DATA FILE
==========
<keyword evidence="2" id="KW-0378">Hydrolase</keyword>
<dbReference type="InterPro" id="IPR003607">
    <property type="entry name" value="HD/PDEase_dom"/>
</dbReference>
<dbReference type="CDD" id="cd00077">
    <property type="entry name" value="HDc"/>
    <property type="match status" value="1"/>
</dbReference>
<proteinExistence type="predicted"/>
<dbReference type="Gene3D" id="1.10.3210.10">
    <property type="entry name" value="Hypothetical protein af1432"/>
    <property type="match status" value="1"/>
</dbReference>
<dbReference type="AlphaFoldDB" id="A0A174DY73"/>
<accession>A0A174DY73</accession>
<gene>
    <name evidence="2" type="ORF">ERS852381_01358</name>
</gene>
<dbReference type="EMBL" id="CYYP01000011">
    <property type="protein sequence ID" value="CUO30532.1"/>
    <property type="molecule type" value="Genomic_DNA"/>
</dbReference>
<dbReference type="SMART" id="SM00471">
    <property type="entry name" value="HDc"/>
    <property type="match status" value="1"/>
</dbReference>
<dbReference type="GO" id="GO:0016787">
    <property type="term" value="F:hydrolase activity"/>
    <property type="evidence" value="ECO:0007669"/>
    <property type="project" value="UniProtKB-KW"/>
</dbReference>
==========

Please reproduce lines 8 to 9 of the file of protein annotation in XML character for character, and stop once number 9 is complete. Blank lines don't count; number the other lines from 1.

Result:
</dbReference>
<proteinExistence type="predicted"/>